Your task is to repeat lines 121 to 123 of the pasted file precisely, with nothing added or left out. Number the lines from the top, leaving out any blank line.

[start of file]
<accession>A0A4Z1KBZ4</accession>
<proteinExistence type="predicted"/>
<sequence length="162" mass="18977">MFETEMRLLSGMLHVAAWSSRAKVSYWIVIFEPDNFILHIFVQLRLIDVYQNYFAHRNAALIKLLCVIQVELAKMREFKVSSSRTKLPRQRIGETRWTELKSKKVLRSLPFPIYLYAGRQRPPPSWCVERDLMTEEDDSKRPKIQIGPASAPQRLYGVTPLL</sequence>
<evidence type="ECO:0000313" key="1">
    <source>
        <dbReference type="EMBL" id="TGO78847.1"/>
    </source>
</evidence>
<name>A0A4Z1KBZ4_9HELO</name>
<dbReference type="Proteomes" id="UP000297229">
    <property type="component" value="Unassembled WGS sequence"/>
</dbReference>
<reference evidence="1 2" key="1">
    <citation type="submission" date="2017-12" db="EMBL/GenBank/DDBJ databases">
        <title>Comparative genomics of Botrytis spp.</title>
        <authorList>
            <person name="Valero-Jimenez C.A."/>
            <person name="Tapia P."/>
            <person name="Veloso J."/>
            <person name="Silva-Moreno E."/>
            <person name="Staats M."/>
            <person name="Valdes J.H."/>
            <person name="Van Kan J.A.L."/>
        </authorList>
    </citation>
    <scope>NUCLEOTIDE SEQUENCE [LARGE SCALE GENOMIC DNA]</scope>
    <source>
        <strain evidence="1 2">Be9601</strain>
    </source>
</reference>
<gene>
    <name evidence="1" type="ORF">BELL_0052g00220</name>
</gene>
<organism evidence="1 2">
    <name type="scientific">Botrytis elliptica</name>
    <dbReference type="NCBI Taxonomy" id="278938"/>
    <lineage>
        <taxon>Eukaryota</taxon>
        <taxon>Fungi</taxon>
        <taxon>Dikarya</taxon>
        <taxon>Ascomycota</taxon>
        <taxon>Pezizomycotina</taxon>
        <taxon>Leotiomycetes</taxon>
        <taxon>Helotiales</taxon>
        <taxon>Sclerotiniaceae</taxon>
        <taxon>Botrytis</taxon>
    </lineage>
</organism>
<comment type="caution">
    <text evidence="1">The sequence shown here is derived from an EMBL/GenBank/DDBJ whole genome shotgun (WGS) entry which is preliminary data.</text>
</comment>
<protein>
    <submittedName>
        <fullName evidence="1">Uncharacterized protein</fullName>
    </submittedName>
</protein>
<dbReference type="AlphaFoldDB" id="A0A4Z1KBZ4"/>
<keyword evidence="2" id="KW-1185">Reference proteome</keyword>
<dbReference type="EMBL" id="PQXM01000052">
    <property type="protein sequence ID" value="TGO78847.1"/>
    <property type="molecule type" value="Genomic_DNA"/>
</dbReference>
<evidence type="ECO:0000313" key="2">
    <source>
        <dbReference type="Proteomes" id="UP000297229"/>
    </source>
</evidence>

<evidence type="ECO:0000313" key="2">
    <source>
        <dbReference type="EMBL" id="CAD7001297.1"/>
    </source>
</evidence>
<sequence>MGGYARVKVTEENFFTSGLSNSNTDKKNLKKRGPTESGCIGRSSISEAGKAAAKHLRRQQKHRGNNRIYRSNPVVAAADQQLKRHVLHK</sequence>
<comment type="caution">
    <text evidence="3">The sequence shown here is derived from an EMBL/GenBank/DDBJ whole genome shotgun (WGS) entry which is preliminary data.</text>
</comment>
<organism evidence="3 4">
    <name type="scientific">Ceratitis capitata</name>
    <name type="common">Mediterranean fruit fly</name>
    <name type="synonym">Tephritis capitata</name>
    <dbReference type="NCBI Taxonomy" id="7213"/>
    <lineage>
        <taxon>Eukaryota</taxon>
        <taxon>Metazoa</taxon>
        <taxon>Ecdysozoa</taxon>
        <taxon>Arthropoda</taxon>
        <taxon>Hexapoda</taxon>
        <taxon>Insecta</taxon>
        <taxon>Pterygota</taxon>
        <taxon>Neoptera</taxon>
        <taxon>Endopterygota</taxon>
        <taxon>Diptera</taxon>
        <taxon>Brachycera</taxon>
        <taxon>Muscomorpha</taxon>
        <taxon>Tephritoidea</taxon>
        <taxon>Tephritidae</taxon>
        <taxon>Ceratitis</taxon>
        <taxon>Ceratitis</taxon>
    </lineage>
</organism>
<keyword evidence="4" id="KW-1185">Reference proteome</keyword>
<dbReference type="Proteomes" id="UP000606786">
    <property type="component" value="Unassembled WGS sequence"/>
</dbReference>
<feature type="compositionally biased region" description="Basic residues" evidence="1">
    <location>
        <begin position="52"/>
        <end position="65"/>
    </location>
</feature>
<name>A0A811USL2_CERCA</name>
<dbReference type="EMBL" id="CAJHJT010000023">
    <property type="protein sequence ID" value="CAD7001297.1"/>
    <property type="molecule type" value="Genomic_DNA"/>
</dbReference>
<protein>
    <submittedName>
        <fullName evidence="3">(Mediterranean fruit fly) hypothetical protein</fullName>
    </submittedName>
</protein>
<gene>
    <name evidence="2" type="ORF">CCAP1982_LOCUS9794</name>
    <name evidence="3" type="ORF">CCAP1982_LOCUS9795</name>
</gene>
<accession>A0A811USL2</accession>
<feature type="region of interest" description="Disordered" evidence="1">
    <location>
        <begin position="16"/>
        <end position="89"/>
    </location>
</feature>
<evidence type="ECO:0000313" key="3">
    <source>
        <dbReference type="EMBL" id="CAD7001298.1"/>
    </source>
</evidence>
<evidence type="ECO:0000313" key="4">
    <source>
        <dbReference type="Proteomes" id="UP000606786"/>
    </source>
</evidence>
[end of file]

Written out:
<gene>
    <name evidence="2" type="ORF">CCAP1982_LOCUS9794</name>
    <name evidence="3" type="ORF">CCAP1982_LOCUS9795</name>